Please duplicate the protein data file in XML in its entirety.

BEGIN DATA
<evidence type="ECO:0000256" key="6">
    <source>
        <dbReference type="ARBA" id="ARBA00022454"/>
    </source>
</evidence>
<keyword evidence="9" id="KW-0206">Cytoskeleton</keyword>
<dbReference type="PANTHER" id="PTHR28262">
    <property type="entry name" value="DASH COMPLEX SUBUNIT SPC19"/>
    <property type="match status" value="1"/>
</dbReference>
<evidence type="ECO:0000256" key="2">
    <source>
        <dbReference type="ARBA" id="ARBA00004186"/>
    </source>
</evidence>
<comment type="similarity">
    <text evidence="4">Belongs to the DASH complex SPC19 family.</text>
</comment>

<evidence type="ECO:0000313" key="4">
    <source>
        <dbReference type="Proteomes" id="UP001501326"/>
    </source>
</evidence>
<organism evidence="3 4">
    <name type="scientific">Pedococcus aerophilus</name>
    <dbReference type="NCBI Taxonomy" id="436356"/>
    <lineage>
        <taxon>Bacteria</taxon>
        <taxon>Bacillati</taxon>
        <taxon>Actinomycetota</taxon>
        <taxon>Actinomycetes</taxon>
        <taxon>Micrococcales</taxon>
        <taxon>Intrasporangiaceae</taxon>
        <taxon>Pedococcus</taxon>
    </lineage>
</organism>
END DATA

<evidence type="ECO:0000256" key="6">
    <source>
        <dbReference type="ARBA" id="ARBA00022454"/>
    </source>
</evidence>
<keyword evidence="9" id="KW-0206">Cytoskeleton</keyword>
<dbReference type="PANTHER" id="PTHR28262">
    <property type="entry name" value="DASH COMPLEX SUBUNIT SPC19"/>
    <property type="match status" value="1"/>
</dbReference>
<evidence type="ECO:0000256" key="2">
    <source>
        <dbReference type="ARBA" id="ARBA00004186"/>
    </source>
</evidence>
<comment type="similarity">
    <text evidence="4">Belongs to the DASH complex SPC19 family.</text>
</comment>

<evidence type="ECO:0000313" key="4">
    <source>
        <dbReference type="Proteomes" id="UP001501326"/>
    </source>
</evidence>
<organism evidence="3 4">
    <name type="scientific">Pedococcus aerophilus</name>
    <dbReference type="NCBI Taxonomy" id="436356"/>
    <lineage>
        <taxon>Bacteria</taxon>
        <taxon>Bacillati</taxon>
        <taxon>Actinomycetota</taxon>
        <taxon>Actinomycetes</taxon>
        <taxon>Micrococcales</taxon>
        <taxon>Intrasporangiaceae</taxon>
        <taxon>Pedococcus</taxon>
    </lineage>
</organism>